Tuesday, August 28, 2012

Keeping the Camelot Dream Alive

I wasn't aware of this, but it's apparently only a little known secret that, for all of high school and the start of freshman year of college, I wanted to be and worked toward being a journalist.  Back before I got brainwashed into going to law school (joke), I had dreams that ranged from working at The New York Times to writing puff pieces for women's magazines.  The things that would now give me pause when considering this profession -- the crazy up-all-night hours, the absurd deadlines, the necessity of networking and cold-calling and interviews -- were the things that originally appealed to me.  I wanted to be in the thick of it, you know?  I wanted to write the news, in whatever form it took.

So when I started watching HBO's The Newsroom, it took less than a nanosecond for me to love it.

If you were to ask me at 17 what kind of news I wanted to report, this would be it (minus the whole broadcast part.  I wanted to do print.).  I wouldn't have been able to tell you that in so many words, of course, because after all, I was 17 -- what did I know of politics or the media machine or the fourth pillar?  But if I did know, News Night 2.0 would have been it.  Real news, less bullshit.  Less concerned with bias and more concerned with providing all the facts.  Does that make me idealistic?  Sure.  Does that mean I'm a sucker for those fantastic and impassioned lets-rally-all-ye-troops speeches a character gives from atop their soapbox at the end of each episode?  You bet your ass.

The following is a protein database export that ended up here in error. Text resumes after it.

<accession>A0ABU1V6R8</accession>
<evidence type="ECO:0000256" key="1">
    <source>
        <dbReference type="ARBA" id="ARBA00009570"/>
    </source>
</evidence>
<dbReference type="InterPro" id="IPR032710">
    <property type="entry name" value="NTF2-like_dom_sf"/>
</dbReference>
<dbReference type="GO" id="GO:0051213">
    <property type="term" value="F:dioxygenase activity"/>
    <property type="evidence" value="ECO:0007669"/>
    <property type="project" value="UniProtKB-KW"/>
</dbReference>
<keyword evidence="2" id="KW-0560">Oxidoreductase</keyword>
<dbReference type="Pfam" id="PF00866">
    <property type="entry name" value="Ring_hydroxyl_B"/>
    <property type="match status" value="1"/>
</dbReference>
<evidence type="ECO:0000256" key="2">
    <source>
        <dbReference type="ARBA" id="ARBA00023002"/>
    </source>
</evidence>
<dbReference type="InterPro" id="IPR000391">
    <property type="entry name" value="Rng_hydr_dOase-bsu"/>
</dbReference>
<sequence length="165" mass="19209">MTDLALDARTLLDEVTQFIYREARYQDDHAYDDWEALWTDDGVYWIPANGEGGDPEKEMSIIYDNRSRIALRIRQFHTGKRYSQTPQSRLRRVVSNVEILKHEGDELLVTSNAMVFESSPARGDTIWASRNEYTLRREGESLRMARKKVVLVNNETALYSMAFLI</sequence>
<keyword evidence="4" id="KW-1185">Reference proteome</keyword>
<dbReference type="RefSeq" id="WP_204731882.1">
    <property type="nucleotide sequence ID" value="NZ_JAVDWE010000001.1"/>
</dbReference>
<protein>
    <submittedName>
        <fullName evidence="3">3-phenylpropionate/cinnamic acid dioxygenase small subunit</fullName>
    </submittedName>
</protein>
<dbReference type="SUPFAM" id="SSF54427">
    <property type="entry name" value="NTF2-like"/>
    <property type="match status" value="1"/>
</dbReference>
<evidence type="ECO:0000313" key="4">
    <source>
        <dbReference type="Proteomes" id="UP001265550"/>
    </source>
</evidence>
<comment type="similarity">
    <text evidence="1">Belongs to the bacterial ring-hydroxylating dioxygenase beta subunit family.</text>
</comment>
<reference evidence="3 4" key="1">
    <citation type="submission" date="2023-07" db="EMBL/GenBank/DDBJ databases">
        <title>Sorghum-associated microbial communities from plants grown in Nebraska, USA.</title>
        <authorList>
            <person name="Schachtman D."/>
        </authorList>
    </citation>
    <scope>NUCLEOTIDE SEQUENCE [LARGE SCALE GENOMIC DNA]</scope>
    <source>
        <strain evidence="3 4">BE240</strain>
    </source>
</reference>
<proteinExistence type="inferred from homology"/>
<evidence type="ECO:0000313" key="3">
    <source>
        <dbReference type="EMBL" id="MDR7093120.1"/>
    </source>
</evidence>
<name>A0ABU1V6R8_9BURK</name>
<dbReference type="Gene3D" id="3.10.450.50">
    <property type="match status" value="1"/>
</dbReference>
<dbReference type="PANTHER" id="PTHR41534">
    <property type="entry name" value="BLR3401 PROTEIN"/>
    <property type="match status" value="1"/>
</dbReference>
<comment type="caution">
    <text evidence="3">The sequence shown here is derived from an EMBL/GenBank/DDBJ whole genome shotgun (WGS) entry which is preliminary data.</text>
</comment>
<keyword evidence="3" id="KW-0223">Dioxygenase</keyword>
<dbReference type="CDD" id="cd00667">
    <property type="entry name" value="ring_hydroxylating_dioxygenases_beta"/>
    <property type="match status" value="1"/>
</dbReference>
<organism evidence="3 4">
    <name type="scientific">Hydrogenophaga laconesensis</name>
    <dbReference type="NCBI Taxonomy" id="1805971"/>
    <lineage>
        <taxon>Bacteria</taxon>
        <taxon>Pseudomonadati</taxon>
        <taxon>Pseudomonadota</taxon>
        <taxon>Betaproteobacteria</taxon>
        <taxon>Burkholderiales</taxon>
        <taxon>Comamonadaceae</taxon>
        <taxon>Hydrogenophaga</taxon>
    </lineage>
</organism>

But that's okay, isn't it?  Isn't it a good thing to want to improve the way our news is presented?  Isn't it good to want to make it more honest?  Particularly this year, don't we want a more informed electorate instead of one that agrees with everything Fox News (or its liberal equivalent) says?

Yes.  Emphatically yes.

My one gripe about the show right now is that the political agenda of the creators is perhaps a bit too obvious.  While The Newsroom readily and accurately critiques and points out the idiocies of one political party, it fails to do that to the other.  Which, contrary to the entire premise of the show, isn't presenting all the facts, just the facts that line up with your views.

But that aside, what's really not to love?  Witty, Gilmore-Girl-rapid-fire dialogue, sharp commentary on the greed and powers at play behind the media, love stories (raise your hand if you keep referring to Jim and Maggie and JimandPam.  Just me?), a chance to reflect on the biggest news stories over the past 2 years, Dev Patel, Sam Waterston and Jeff Daniels?  Come on.

Come.  On.

The first season of The Newsroom just wrapped on Sunday night.  There are 10 episodes.  Find them and watch them.  Let me know if you want company.

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